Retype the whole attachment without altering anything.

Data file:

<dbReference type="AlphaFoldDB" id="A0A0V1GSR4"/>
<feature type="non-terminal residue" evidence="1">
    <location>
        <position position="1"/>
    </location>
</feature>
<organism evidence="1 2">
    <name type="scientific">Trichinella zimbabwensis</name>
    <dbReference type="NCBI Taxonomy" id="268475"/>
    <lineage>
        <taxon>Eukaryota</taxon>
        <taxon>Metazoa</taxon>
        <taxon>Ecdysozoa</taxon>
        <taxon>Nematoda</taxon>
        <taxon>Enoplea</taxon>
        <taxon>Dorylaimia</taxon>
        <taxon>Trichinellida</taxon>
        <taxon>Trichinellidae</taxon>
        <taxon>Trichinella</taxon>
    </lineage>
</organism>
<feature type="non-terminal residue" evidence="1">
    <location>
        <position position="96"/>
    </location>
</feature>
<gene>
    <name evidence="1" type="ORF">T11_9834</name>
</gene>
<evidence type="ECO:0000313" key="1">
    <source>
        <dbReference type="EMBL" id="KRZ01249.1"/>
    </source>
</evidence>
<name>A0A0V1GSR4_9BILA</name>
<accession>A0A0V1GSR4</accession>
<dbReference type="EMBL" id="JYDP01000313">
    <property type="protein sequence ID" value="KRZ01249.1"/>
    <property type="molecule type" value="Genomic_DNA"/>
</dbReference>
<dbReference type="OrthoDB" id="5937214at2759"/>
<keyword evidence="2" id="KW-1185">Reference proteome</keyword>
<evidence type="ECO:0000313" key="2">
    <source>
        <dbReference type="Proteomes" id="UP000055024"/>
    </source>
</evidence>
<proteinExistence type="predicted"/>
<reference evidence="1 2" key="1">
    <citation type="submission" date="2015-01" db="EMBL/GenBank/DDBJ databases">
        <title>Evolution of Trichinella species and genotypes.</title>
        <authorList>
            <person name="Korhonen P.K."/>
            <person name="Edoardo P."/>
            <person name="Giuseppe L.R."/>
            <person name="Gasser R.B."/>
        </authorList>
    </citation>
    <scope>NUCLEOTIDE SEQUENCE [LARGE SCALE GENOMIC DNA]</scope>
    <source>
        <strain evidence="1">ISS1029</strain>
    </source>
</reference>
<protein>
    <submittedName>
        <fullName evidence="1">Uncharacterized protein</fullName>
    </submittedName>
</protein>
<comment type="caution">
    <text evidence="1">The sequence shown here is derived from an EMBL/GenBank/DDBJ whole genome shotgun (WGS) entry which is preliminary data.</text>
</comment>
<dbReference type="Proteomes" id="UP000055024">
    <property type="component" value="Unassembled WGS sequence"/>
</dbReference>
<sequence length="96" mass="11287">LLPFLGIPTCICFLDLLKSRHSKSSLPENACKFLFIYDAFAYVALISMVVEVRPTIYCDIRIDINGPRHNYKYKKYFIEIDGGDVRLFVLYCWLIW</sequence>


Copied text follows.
<dbReference type="AlphaFoldDB" id="A0A0V1GSR4"/>
<feature type="non-terminal residue" evidence="1">
    <location>
        <position position="1"/>
    </location>
</feature>
<organism evidence="1 2">
    <name type="scientific">Trichinella zimbabwensis</name>
    <dbReference type="NCBI Taxonomy" id="268475"/>
    <lineage>
        <taxon>Eukaryota</taxon>
        <taxon>Metazoa</taxon>
        <taxon>Ecdysozoa</taxon>
        <taxon>Nematoda</taxon>
        <taxon>Enoplea</taxon>
        <taxon>Dorylaimia</taxon>
        <taxon>Trichinellida</taxon>
        <taxon>Trichinellidae</taxon>
        <taxon>Trichinella</taxon>
    </lineage>
</organism>
<feature type="non-terminal residue" evidence="1">
    <location>
        <position position="96"/>
    </location>
</feature>
<gene>
    <name evidence="1" type="ORF">T11_9834</name>
</gene>
<evidence type="ECO:0000313" key="1">
    <source>
        <dbReference type="EMBL" id="KRZ01249.1"/>
    </source>
</evidence>
<name>A0A0V1GSR4_9BILA</name>
<accession>A0A0V1GSR4</accession>
<dbReference type="EMBL" id="JYDP01000313">
    <property type="protein sequence ID" value="KRZ01249.1"/>
    <property type="molecule type" value="Genomic_DNA"/>
</dbReference>
<dbReference type="OrthoDB" id="5937214at2759"/>
<keyword evidence="2" id="KW-1185">Reference proteome</keyword>
<evidence type="ECO:0000313" key="2">
    <source>
        <dbReference type="Proteomes" id="UP000055024"/>
    </source>
</evidence>
<proteinExistence type="predicted"/>
<reference evidence="1 2" key="1">
    <citation type="submission" date="2015-01" db="EMBL/GenBank/DDBJ databases">
        <title>Evolution of Trichinella species and genotypes.</title>
        <authorList>
            <person name="Korhonen P.K."/>
            <person name="Edoardo P."/>
            <person name="Giuseppe L.R."/>
            <person name="Gasser R.B."/>
        </authorList>
    </citation>
    <scope>NUCLEOTIDE SEQUENCE [LARGE SCALE GENOMIC DNA]</scope>
    <source>
        <strain evidence="1">ISS1029</strain>
    </source>
</reference>
<protein>
    <submittedName>
        <fullName evidence="1">Uncharacterized protein</fullName>
    </submittedName>
</protein>
<comment type="caution">
    <text evidence="1">The sequence shown here is derived from an EMBL/GenBank/DDBJ whole genome shotgun (WGS) entry which is preliminary data.</text>
</comment>
<dbReference type="Proteomes" id="UP000055024">
    <property type="component" value="Unassembled WGS sequence"/>
</dbReference>
<sequence length="96" mass="11287">LLPFLGIPTCICFLDLLKSRHSKSSLPENACKFLFIYDAFAYVALISMVVEVRPTIYCDIRIDINGPRHNYKYKKYFIEIDGGDVRLFVLYCWLIW</sequence>